Park Pick: Rolling Plains Recreation
Lake Arrowhead State Park offers prairie dog towns, disc golf, horse trails and great fishing.
By Karen Watson
Just south of Wichita Falls, Lake Arrowhead beckons residents who want to get outdoors and enjoy a relaxing day in nature.
Many local anglers know that crappie, catfish and white bass are plentiful and enjoy Lake Arrowhead State Park’s lighted pier year-round. The park participates in the Texas Parks and Wildlife Department’s program to lend fishing poles and tackle to park visitors. Youngsters can learn how to fish through the angler education programs offered throughout the year and earn awards at Lake Arrowhead State Park’s annual fishing tournament on the first Saturday of June.
What many people don’t know is that Lake Arrowhead is the only state park in Texas with a disc golf course. The 18-hole course, strategically situated in the mesquite plains of the park, offers challenges to both novice and advanced disc golfers. Park Superintendent Keith Gauthier started playing disc golf in college and has made it his mission to improve the course. Park staff cleared some invasive mesquite growth to create a more open and friendly fairway. The park hosted the first Lake Arrowhead State Park Disc Golf Championship last September. Gauthier hopes more disc golfers from around the state will participate in the 2013 event on Sept. 14.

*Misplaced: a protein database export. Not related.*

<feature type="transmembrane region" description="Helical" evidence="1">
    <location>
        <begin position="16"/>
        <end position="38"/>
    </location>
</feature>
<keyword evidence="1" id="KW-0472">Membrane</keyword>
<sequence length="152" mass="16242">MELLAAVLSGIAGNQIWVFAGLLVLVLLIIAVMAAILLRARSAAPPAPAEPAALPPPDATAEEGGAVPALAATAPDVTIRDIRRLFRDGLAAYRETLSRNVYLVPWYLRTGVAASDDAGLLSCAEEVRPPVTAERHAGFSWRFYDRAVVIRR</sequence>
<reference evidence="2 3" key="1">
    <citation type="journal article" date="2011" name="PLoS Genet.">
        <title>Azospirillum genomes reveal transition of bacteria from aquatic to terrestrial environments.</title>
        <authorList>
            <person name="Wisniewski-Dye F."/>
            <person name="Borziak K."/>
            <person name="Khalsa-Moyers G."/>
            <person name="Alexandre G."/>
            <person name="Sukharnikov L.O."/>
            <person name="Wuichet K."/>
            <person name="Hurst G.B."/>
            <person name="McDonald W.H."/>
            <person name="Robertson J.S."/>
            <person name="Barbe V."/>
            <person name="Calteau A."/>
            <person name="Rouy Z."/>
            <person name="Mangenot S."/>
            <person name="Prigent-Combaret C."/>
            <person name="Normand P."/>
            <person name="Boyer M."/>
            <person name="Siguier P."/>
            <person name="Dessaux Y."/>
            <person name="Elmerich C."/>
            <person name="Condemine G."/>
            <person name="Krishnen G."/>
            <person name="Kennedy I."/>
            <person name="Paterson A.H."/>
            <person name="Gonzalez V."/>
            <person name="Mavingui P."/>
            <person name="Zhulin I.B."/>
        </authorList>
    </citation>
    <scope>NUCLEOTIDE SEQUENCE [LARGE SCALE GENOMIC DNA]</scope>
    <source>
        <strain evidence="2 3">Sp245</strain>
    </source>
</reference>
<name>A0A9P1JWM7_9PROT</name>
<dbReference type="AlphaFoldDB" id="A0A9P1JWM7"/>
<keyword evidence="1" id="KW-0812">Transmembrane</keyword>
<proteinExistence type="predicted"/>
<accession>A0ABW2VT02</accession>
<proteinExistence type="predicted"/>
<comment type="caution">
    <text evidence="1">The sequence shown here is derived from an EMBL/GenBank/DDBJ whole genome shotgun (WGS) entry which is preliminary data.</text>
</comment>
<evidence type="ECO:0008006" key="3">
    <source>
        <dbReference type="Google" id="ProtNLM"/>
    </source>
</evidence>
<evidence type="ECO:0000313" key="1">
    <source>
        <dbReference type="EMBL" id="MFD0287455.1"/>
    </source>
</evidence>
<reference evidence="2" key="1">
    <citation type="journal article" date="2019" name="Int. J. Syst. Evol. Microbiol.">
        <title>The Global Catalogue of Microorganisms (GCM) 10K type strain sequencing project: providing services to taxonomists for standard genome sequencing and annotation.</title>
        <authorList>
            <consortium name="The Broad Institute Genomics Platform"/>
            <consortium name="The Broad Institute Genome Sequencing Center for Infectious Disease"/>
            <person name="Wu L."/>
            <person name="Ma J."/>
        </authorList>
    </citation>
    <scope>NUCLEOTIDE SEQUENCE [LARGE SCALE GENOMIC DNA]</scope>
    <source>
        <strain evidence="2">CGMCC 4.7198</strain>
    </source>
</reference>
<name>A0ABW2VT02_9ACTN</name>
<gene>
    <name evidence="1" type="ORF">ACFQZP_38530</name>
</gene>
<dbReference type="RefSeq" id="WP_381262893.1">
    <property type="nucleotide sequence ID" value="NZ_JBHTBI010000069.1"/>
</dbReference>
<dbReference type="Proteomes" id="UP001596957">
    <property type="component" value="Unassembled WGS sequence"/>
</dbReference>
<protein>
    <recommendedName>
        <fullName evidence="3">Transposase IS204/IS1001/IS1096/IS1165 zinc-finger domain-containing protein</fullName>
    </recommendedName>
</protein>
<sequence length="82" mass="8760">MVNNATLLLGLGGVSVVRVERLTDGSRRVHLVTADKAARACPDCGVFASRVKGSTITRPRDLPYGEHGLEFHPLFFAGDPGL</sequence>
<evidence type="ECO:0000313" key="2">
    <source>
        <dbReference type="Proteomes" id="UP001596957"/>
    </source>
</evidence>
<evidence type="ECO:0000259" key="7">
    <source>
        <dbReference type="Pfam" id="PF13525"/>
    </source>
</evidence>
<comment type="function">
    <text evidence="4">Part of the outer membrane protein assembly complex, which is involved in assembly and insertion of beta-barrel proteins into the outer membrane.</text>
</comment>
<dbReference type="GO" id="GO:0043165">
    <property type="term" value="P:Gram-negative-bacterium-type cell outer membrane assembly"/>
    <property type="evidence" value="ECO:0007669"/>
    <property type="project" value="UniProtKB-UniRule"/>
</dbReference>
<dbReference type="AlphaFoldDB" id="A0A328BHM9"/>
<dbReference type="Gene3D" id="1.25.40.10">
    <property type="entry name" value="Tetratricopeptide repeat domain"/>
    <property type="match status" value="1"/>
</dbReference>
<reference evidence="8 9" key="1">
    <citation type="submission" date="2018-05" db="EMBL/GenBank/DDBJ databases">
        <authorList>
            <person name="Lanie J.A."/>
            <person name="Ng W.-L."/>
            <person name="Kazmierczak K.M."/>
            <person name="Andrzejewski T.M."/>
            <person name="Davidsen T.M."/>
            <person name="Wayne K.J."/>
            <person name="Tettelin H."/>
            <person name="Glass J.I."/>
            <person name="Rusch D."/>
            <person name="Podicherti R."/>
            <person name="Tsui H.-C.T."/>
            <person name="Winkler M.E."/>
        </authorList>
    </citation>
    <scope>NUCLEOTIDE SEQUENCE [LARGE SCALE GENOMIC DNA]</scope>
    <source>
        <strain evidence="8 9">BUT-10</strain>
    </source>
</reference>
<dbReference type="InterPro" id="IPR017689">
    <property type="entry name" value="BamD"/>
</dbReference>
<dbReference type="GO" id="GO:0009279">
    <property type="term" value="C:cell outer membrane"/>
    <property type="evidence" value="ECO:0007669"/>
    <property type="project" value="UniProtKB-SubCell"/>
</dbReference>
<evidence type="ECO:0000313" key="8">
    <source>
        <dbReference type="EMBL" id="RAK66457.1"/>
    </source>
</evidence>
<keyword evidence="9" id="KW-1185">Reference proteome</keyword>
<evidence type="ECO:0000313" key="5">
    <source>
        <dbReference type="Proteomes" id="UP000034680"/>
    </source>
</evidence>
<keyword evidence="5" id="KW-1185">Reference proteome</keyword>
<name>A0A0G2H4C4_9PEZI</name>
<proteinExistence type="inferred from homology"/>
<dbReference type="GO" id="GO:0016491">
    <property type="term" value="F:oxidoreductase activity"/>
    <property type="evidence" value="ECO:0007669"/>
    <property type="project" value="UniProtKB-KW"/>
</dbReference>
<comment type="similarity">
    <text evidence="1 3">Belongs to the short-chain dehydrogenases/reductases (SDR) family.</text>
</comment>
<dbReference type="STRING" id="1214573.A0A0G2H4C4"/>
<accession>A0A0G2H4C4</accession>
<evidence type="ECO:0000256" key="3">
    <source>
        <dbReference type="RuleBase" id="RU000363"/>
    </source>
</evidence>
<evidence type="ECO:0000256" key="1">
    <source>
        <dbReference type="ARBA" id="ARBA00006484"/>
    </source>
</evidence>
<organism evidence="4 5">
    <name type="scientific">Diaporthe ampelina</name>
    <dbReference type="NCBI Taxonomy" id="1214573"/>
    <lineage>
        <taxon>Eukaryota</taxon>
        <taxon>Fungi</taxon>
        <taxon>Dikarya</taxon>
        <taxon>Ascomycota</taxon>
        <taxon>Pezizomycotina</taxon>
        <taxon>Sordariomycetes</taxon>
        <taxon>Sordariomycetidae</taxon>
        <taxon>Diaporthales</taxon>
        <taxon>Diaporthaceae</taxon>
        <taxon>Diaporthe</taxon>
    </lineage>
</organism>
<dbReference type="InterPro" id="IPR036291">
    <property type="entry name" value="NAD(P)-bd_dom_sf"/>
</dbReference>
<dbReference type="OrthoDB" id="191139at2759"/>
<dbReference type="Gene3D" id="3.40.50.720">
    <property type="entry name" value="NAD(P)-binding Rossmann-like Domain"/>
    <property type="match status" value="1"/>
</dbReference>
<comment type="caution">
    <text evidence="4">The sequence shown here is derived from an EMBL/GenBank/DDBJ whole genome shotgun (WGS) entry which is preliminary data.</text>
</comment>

Horseback lovers can saddle up for a mounted exploration of the Texas Rolling Plains on 5.5 miles of equestrian trails. The park offers a special equestrian campground that features four campsites, each with a picnic table and fire ring for the riders, and a corral with four covered stalls and hitching posts for their horses. Recent campers from South Dakota enjoyed a ride on the Onion Creek Trail, experiencing their first sightings of prickly pear and armadillos.
For a true Texas nature experience, visit Lake Arrowhead’s prairie dog town. Towns of these lively “barking dogs” of the prairies and plains covered much of West Texas and the Panhandle before the 1900s. Find a viewing spot and watch as the prairie dogs pop in and out of their mounds. Scientists have found that prairie dogs use at least 12 distinctive calls to communicate with each other.
You’ll be able to locate the sentry that calls out danger alerts to the prairie dog colony if you get too close. If you’re lucky, you may see a prairie dog do a “jump-yip,” launching straight into the air and making a wee-oh sound. This is one of the few public places in Texas where you can see an active prairie dog town, so don’t miss the chance to have your own memorable “jump-yip” wildlife watching experience.
Lake Arrowhead State Park is located southeast of Wichita Falls. From Wichita Falls, go eight miles south on U.S. 281, then eight miles east on FM 1954. From the Dallas area, take U.S. 287 north to the Jolly exit (FM 2393), travel 10 miles south until you reach FM 1954, then travel southeast for three miles.
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